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Death Caused By Restraint "Jumpsuit"
By Dave Reynolds, Inclusion Daily Express
March 12, 2003

CHIPPEWA FALLS, WISCONSIN--Police records released Tuesday show that Beverly J. Frawley, a resident of Northern Wisconsin Center for the Developmentally Disabled, likely died from "positional asphyxia" caused by a locked restraint "jumpsuit" that was made for a much smaller person, local news sources reported.

According to the records, the body of Frawley, 42, was found on the morning of February 25, kneeling face-down atop her mattress with a blanket pulled over her head. She was in a one-piece jumpsuit that opened in the back with steel grommets that were locked in place with a "big safety pin" device. Frawley had ligature marks around her neck caused by the tight clothing.

The institution, which houses 169 residents, was cited for violating federal and state regulations. It has until March 22 to correct the problems or lose its federal Medicaid funding.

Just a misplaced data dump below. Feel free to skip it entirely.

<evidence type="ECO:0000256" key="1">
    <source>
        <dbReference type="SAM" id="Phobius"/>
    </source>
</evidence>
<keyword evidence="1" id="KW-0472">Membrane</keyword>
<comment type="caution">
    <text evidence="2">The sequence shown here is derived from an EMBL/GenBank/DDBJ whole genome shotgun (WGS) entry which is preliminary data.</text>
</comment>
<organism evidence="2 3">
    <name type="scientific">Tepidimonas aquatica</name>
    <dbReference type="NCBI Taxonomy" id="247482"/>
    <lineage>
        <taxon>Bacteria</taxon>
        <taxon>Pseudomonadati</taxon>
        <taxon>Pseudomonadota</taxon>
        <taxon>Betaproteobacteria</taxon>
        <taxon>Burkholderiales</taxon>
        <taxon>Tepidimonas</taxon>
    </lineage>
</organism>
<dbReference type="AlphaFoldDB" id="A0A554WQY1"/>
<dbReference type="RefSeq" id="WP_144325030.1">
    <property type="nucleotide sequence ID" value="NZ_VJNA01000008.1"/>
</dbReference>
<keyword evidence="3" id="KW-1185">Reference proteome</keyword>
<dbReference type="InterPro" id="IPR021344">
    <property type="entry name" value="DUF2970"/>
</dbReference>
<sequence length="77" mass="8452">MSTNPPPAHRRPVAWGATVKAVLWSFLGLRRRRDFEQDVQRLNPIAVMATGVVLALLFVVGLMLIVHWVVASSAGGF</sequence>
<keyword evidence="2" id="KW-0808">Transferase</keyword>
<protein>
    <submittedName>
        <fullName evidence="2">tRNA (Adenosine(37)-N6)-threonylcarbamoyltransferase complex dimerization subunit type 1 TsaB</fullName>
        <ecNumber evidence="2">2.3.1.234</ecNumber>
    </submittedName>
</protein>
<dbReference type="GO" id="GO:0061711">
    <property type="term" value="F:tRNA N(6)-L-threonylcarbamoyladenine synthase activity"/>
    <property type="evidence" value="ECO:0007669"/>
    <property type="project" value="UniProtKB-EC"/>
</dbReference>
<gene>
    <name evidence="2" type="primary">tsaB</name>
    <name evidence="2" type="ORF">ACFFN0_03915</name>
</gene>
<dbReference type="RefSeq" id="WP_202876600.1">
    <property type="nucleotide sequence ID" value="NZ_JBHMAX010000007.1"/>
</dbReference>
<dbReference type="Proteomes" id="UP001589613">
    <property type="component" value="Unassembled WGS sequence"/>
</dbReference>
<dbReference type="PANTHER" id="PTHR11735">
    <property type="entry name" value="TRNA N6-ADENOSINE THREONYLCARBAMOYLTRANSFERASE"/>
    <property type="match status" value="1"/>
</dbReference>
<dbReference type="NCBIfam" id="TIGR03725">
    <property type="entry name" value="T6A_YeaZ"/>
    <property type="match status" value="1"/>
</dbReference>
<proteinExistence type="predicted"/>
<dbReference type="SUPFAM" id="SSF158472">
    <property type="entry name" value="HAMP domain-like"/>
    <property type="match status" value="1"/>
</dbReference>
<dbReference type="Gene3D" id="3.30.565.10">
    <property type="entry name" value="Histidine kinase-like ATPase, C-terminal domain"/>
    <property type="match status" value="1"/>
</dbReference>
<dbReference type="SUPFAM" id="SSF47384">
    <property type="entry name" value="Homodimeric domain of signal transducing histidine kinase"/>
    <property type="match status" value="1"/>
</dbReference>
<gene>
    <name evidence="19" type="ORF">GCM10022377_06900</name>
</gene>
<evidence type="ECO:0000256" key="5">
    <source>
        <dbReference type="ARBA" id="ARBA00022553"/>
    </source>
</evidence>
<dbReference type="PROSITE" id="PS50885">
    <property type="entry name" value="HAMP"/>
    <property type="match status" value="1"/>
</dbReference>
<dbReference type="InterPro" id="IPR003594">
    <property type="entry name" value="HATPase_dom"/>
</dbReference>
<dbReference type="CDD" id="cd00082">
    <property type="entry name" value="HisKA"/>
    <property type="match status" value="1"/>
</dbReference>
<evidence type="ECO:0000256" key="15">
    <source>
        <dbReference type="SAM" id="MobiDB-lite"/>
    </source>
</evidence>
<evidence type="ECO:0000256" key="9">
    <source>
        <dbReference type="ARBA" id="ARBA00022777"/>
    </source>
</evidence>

The case has been turned over to the district attorney's office to investigate if staff or administrators were criminally negligent.

Records indicate that Frawley had been placed previously in a restraint that she could take off when she became agitated and started to remove her clothes.

On February 21, frustrated staff members obtained a doctor's order for the locked jumpsuit. Instead of waiting for one that fit, they borrowed one from another resident who was 6 inches shorter than Frawley.

During the four days leading up to her death, Frawley was placed in the locked jumpsuit for periods of time ranging from 45 minutes to seven hours. While in the restraint she would sometimes yell and scream, talk incoherently and show "aggression toward others."

"There was no documentation to show how a locked one-piece suit would eliminate these behaviors," state inspectors wrote.

The night before her death, Frawley had been placed in the restraint after she began stripping. One staff member told state inspectors that Frawley "was running around pulling on her suit and continually trying to get out the door. She was calling out, grimacing and appeared generally uncomfortable."

People First of Wisconsin, an advocacy group of people with developmental disabilities, has been pushing for the closure of Wisconsin's three state-run institutions. They have welcomed plans by Governor Jim Doyle to downsize Northern Wisconsin Center and move 150 of its residents back to their home counties by June of 2004.


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